2018 was transformative.
New places, new people, a dramatic leap from living on Seattle’s Capitol Hill to suburban Houston. Sometimes a change in our environment is all it takes to spark some introspection; which, if you let it, can be the stone that ripples the water.
Take the risk. Shatter your reflection and see what takes shape as the ripples calm and your image rebuilds itself.
Lesson 1: Rediscovering my love for travel.
(Part 1, Part 2, exploring Versailles, cooking in a French kitchen)
To kick off 2018 I was lucky enough to return to one of the most beautiful cities in the world. A place that exists so elegantly alongside the grittiness of urbanity, decorated with stunning architecture and littered with the some of the most delicious food on earth.
There are few experiences so powerful as the beauty of a dream realized. I’d been to Paris before but each time you travel somewhere you return as a new person. To walk on the streets you’ve dreamed of for years, to imagine for yourself another life and to return inspired… god, I love that feeling.
Travel encourages a sort of dramatization of life.
I love tapping into the life of the “someone else” I could have been, which is part of why I stay in Airbnbs and hostels worldwide- you get a better appreciation for the way people go about their day-to-day than you do from staying in a hotel. It’s also way cheaper, for us broke-travel folks. There is something about getting up in the morning imagining a life lived differently. One of the most fun things to do as a tourist is the same things locals would (maybe this is just me…?); finding small organic grocery shops, waiting out the rain under an awning with a cigarette and a book… okay, without the cigarette for me, but you get the idea.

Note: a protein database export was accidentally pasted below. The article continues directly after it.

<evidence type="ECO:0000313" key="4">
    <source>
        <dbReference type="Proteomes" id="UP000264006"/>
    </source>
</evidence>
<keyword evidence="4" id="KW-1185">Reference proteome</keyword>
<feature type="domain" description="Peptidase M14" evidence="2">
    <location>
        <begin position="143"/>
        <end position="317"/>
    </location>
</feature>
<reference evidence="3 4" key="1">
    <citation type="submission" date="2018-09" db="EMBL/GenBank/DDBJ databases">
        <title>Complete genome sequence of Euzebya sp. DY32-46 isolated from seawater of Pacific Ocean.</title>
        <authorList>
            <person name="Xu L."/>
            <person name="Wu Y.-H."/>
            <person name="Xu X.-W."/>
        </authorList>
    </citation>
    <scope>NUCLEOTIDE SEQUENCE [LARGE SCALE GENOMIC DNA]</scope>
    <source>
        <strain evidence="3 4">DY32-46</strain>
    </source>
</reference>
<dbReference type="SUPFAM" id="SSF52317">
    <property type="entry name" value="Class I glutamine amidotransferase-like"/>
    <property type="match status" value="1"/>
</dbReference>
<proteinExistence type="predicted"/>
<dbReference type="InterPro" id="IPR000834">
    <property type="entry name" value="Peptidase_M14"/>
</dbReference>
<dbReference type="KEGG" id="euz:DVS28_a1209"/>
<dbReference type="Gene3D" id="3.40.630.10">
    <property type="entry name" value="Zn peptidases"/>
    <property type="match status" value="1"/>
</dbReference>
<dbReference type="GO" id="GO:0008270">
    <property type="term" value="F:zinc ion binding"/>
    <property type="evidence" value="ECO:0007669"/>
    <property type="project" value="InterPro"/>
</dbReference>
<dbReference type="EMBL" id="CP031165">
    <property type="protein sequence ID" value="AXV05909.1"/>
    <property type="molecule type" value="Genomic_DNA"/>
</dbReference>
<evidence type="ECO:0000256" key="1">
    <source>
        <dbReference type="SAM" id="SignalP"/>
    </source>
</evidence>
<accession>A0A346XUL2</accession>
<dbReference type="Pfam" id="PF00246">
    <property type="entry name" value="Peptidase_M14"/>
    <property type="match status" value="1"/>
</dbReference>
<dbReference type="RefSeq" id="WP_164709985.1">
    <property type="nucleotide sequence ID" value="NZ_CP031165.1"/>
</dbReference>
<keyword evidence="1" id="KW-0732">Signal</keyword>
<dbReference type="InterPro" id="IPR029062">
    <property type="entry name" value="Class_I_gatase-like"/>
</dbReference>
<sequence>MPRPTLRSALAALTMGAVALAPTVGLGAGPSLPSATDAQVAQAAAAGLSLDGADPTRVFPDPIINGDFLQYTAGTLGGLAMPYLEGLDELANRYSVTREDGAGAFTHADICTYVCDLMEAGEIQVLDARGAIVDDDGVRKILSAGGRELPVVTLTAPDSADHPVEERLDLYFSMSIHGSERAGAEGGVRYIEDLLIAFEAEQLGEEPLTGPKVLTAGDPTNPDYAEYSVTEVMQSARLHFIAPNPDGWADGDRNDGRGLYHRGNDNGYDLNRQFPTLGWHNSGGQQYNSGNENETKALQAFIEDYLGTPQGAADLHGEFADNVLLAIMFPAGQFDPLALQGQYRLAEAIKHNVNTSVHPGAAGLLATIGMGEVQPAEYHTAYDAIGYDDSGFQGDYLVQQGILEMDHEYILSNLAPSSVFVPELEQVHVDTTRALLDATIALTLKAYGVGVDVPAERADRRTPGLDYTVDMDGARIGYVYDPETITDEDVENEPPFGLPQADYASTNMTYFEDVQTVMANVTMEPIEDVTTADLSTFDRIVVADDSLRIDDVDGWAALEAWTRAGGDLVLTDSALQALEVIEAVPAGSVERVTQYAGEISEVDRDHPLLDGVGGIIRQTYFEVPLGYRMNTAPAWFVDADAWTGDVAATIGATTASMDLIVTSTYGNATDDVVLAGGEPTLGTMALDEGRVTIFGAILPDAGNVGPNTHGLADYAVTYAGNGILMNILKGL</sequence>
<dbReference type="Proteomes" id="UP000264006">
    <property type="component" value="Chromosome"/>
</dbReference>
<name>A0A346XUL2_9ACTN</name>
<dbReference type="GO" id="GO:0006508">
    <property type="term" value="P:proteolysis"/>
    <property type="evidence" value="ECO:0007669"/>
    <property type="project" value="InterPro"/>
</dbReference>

I went to Paris because I was feeling dull and tired of my existence in America. I hadn’t really traveled since my failed move abroad and returning to Paris reminded me of how much I truly love to explore foreign places.
It reminded me that I was brave enough to keep exploring.
February: Rome, NYC
Lesson 2: Living in the moment and being confident in your decision to do so.
(First Impressions, Architecture)
NYC is my soul city. The first trip I made on a plane (save for a childhood trip to California I have few memories of) at age 17. The first city I got to explore on my own- if only for a day, because it was on a school trip and technically we were supposed to have chaperones with us at all times. Where I dreamed of moving for years, where I sent off college applications before deciding on Singapore. Where I went after that first Europe trip to recharge.
I was elated when I booked a ticket to Rome with a layover in New York that gave me enough time to spend the morning reconnecting with that beautiful city. I wandered along the waterfront, ate the most amazing paleo food at Hu Kitchen, and just explored, soaking up the vibe of what has to be one of my favorite places on earth… so far, anyway.
I mean, then there was Rome.
A perpetual sunset, a dream city. I have a tendency to rush through things, living in perpetual urgency. Rome doesn’t allow that. It is an urgent city- traffic whizzing by, the clattering of espresso cups at a bar, quick pizza lunches on the side of the road, all the stereotypes you’d expect- but in a manner that is full and lively and entirely of the moment. If you choose to relax amidst the chaos it’s not seen as giving up or laziness but simply a pause, another dimension to the structure of this city’s culture.
Rome was a reminder to embrace each moment as it comes.
One of the other things I love about solo travel is that it places you so fully back into yourself. You are forced to be confident in yourself and your ability to figure shit out, the decisions you make amplified by the matter of dropping yourself into a country where you don’t speak the language. Taking these risks makes you stronger, brings you back home- to your core.